Lanzatech named second hottest biotech in world

A scientist at biofuels developer LanzaTech in Auckland, working in their laboratory. Photo / Greg Bowker
A scientist at biofuels developer LanzaTech in Auckland, working in their laboratory. Photo / Greg Bowker

Auckland bio-fuels pioneer Lanzatech has been named the second "hottest" bio-technology company in the world and 4th hottest for bio-chemicals at the same time as announcing a new contract with leading Korean petro-chemical company SK Innovation.

The announcements, from respected industry publication Bio-Fuels Digest, come as Lanzatech's latest filings with the Companies Office show its losses roughly doubled in the year to Dec. 31, 2012, to $36.4 million, compared with a $15.3 million loss in the nine months to Dec. 31, 2011. The company changed its balance date, creating the imbalance in comparisons.

Available share capital at December 2011 of $70.4 million shrank to $43.1 million by the end of the 2012 financial year, accompanied by writedowns in the parent company's balance sheet totalling $16.3 million and a more fulsome note to the accounts about Lanzatech's "going concern" status than in previous years.

That note states the company expects to need to raise further capital before March 2014, although Illinois-based chief executive Jennifer Holmgren declined to answer detailed questions on the accounts, as Lanzatech is privately held.

"Lanzatech is subject to due diligence when international investors decide to put money into the company," she said. "Similarly, when it signs international agreements with global players like SK Innovation, these people look very carefully at Lanzatech's technology, its company and its potential."

Lanzatech has numerous scientific and investment alliances with a range of US, Chinese, Indian and Korean institutions and corporations, and with US defence contractors and Richard Branson's airline on development of a new aviation bio-fuel based on what Bio-Fuels Digest describes as its "magical modified gas-fermenting organism."

The company raised $73.7 million of new capital in the 2011 financial year. As a start-up spending far more on developing its revolutionary waste gas-to-bio-fuels and chemicals process than it is making in sales, it expects to be loss-making in its development phase and to continue to need to raise capital.

However, plans for an initial public offering, most likely on American and Chinese exchanges, is still some distance away, Holmgren indicated.

The company is committed first to establishing its first commercial units before considering an IPO. These include producing bio-fuels from carbon monoxide expelled as waste in steel-making, including one at a refinery owned by Chinese giant Baosteel.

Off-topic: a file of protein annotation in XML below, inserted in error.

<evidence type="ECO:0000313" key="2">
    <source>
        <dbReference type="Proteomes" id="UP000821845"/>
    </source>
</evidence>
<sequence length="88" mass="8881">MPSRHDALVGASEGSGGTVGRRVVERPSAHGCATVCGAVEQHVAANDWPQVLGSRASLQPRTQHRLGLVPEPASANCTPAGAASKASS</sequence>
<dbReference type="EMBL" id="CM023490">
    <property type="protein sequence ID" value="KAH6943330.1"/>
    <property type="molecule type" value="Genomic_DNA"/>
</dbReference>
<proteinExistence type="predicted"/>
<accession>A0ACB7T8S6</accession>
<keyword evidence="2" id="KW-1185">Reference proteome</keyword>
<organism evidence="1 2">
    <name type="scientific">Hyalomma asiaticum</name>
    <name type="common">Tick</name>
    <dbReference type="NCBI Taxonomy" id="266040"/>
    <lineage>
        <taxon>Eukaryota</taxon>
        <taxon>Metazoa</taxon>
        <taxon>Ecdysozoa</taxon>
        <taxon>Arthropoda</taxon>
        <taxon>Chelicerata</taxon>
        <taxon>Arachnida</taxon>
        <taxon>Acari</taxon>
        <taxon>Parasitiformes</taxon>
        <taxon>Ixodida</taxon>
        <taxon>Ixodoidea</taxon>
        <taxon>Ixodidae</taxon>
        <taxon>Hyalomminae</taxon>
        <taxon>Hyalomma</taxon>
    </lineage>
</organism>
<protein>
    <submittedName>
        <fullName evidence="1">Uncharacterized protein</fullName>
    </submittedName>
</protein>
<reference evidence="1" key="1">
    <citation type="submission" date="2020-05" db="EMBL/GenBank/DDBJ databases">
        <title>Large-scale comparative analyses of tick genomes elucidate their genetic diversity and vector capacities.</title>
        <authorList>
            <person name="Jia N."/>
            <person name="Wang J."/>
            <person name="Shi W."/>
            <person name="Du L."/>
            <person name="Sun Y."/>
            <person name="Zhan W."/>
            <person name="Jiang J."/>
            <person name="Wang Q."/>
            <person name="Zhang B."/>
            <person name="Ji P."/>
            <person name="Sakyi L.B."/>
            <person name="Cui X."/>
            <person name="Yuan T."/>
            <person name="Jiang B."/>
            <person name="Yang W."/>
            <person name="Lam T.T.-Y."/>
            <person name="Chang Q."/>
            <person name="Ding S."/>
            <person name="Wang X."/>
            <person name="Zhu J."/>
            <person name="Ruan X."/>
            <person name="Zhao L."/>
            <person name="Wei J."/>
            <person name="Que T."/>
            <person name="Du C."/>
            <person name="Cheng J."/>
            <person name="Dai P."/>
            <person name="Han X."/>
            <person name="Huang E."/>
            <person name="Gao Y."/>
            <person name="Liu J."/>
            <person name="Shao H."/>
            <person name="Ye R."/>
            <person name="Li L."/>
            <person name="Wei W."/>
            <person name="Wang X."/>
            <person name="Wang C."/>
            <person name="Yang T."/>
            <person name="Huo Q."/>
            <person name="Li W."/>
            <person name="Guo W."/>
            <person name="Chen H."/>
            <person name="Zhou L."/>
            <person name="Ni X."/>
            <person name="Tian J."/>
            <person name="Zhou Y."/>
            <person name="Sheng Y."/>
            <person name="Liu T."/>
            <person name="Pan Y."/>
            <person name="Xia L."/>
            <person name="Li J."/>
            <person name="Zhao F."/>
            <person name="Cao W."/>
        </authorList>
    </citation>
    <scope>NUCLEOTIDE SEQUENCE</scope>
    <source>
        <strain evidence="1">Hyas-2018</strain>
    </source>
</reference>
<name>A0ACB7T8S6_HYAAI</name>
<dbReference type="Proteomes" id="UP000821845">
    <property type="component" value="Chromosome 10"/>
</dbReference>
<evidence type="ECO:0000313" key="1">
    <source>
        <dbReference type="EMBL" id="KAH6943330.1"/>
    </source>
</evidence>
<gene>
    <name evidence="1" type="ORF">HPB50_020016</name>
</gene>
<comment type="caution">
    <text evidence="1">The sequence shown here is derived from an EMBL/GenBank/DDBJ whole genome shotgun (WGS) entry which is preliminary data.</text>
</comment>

"We are firmly focused on getting our commercial plants constructed and producing, globally," Holmgren said. "When that is complete we may be very happy to talk the true value of the company. For something that started in the basement corridor of a Parnell, Auckland, building, it will be truly astounding."

Lanzatech's accounts explain the $16.3 million of impairments recorded in the 2012 financial year as reflecting "losses recognised by the Parent against the carrying value of its investment in subsidiaries" because "the stage of development of the group's business and ... development activities do not currently meet the criteria for capitalisation."

The impairments are taken across the group's various entities in the US and New Zealand (Lanzatech Inc), and its Hong Kong, China, and Indian operations, with Lanzatech Inc taking most of the impairments, at $13.5 million.

The accounts show income from sales and grants during the year totalled $4.7 million, compared with $2.7 million in the previous nine months, to producing an operating surplus of $1.6 million after cost of sales, against a $2.1 million surplus in the previous period.

To that was added total operating expenses of $32.5 million, up from $16.2 million in the nine months to Dec. 31, 2011, to produce a comprehensive loss for the 2012 financial year of $34.1 million, against $17.6 million in the prior period.

The new tie-up with SK Innovation seeks to exploit the declining availability of a by-product of the oil industry, known as 1, 3 butadiene, used extensively in tires, hoses, belts, seals, carpet backing and medical latex, as well as in moulded plastics for consumer goods, automotive parts and in resins for textiles and engineering.

The shale gas boom in the US is leading to less of the valuable by-product, which is estimated to represent a US$20 billion global annual market.

The development work will be carried out at SK Innovation's Dae Jon research facility in South Korea, where it will seek to link its proprietary refining techniques with Lanzatech's gas fermentation process.

- BusinessDesk

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